I’m sure I’ll catch some flack for using embroidery thread instead of a thicker option for my makes, but it’s worked out. And having the wide color selection means that my thread almost always matches my project (unless I’m too lazy to wind a new bobbin). Investing in a bunch of thread years ago means that I have matching thread for all my projects. And it makes it more likely I'll actually get them finished. However, you can get really really far with 1 spool of black thread and 1 spool of white. Ideally the thread won't show anyway, so if you're still beginning, feel free to just buy the basics.
Shopping for notions can be addicting because there are so many cute options. I’ve found that the best way to save money on notions is to build a healthy stash of secondhand notions found in the craft aisle. There’s less danger here of stash runaway than with fabric because there are generally fewer notions available at thrift stores, and they take up less space.
My favorite notions score from a thrift store was $3 for a bag of zippers still in their packaging. I think I got about 9 zippers (one of which ended up in my lederhosen shorts).
Also, as someone who wears clothes completely out, I am able to pull notions off of clothes before composting or trashing them. If your clothes are too terrible to mend or thrift, then it’s time to donate their organs. I pull out any ties, drawstrings, or buttons. I’ll even cut off the fabric with snaps (if still in tact), and take out any elastic if it still has decent memory. This can save you many emergency trips to the store for final finishing touches. And it makes throwing out clothes less emotional (at least for me).
Patterns at the store can be extremely expensive. There are low-cost patterns available at some stores such as Wal-mart. These can work very well for some people, but for many, these patterns don’t have the detailed instructions beginners need (and the quality of the finished garment can be suspect).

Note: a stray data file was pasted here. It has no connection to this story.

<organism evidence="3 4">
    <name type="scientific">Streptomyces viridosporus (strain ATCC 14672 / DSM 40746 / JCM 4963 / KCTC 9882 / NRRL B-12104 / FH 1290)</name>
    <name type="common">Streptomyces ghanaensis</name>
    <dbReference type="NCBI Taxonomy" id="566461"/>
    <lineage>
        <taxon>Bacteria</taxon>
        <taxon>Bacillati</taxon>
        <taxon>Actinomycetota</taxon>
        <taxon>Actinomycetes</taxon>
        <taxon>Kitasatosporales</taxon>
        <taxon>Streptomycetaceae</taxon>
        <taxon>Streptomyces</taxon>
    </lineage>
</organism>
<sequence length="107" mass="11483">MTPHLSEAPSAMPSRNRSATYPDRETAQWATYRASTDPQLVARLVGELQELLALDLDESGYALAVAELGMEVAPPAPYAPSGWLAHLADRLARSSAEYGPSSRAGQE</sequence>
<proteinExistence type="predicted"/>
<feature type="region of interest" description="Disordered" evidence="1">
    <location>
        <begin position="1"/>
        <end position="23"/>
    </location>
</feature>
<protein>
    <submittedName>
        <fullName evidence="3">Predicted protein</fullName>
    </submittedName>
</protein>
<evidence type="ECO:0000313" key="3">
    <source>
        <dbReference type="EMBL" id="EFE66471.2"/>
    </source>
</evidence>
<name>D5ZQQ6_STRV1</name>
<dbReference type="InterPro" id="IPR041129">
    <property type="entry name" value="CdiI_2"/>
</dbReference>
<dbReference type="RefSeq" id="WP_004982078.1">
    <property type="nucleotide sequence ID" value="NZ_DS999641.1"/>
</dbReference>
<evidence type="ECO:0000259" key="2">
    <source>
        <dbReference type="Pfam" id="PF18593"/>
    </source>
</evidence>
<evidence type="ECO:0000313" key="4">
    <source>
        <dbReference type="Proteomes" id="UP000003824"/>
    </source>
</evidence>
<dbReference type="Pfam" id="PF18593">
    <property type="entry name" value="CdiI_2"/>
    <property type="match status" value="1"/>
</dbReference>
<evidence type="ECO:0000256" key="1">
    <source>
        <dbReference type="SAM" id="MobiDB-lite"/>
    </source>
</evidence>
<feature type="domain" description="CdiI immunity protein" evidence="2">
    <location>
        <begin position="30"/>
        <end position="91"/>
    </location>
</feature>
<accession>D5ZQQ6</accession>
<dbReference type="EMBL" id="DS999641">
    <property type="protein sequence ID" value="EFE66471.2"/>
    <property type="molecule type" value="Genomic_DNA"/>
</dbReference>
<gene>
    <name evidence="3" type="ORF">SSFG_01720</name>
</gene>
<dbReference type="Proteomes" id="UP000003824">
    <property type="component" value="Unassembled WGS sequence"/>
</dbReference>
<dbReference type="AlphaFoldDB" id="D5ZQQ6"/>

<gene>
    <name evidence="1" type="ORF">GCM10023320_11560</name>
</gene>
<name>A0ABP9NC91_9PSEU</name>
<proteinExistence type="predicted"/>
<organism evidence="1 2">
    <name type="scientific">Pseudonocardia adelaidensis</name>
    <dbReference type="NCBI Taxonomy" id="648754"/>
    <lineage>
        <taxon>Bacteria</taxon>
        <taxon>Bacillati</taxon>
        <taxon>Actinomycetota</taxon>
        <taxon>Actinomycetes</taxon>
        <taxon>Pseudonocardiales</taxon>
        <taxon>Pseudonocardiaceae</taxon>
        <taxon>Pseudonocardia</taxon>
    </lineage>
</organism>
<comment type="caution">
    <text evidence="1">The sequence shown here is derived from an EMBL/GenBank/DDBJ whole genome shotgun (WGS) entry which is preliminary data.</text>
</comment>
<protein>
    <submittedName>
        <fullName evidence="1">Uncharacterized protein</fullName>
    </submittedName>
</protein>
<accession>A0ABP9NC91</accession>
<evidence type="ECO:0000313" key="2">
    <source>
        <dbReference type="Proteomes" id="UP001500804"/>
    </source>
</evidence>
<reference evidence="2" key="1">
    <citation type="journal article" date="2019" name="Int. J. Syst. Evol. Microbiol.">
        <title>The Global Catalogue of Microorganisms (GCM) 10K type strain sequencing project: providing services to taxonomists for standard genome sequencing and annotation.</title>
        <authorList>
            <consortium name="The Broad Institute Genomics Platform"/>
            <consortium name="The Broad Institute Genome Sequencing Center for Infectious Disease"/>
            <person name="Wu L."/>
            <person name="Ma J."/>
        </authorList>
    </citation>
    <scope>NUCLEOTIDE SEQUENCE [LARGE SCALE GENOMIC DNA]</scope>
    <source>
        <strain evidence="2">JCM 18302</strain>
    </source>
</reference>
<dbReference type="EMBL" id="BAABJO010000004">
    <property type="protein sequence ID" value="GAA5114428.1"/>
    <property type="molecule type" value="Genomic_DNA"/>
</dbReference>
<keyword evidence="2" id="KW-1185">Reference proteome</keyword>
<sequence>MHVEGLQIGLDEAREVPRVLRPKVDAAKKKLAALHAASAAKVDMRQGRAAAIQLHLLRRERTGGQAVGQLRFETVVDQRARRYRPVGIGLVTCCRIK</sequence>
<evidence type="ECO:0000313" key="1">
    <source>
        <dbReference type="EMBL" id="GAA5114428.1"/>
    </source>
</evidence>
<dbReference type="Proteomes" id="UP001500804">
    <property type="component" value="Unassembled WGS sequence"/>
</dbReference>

However, buying more expensive patterns such as a Vogue pattern for a lined coat can cost well over $20 (just for the pattern!). Independent designers such as Helen’s Closet, Melly Sews, & Rosy Pena (to name a few of my favorites) usually have much better instructions and will teach you new skills that give you more bang for your buck. (For a more complete view of the independent pattern community, check out Indiesew.) But there are some people who still can’t afford those patterns, even when they’re on sale. And those people should get to sew too. Luckily there are a couple of other options.
The easiest option is again, THRIFT STORES (noticing a trend yet?). Check the craft supply aisle or the paper goods aisle at your local thrift shop. Chances are, they’ve got a fair number of patterns for under $3. Most of the patterns I use are “Big 4” patterns I find at thrift shops.
Also, there are many free patterns online. This can be tricky for some folks to access if they don’t have a good printer (me) or if they need a bit more help working through a pattern. Melly Sews has free patterns for people who sign up for her newsletter. All of the underwear I have made has also been from a free pattern. (This will change soon when I buy a bra kit!!!!!)
If you don’t have a printer, you can print pages at your library, or find a friend willing to donate to the cause by allowing you to use theirs. Speaking of the library, don't forget that many sewing books at the library have great basic sewing patterns that you can trace onto newspaper and cut out to use!
So there is it. It was long. It was rambling. But you now have my tips on saving money and sewing:
Start small – get just fabric, needle, and thread and you’re set!
THRIFT ALL THE THINGS!!!! – everything you need for sewing can be found at a thrift store from a sewing machine to fabric to buttons
INVEST IN QUALITY THREAD -- if you can’t find thread in the package at a thrift store, buy it online or in another store. Don’t buy opened thread, it’s often too weak to withstand a machine
SHARE! – network with other sewists and former sewists. There are many people with basements full of beautiful fabric that they have no intention of using. The same goes for sewing machines and supplies. Just tell people you sew and the supplies will come to you eventually.
Libraries! - Libraries and librarians will be able to direct you to books on learning to sew, patterns, and probably even individuals in your community who can teach you.
If you are reading this but still feel too intimidated to start sewing, I want to hear from you. Let me know what’s holding you back. Is it time? Is it money? Is it fear of failure?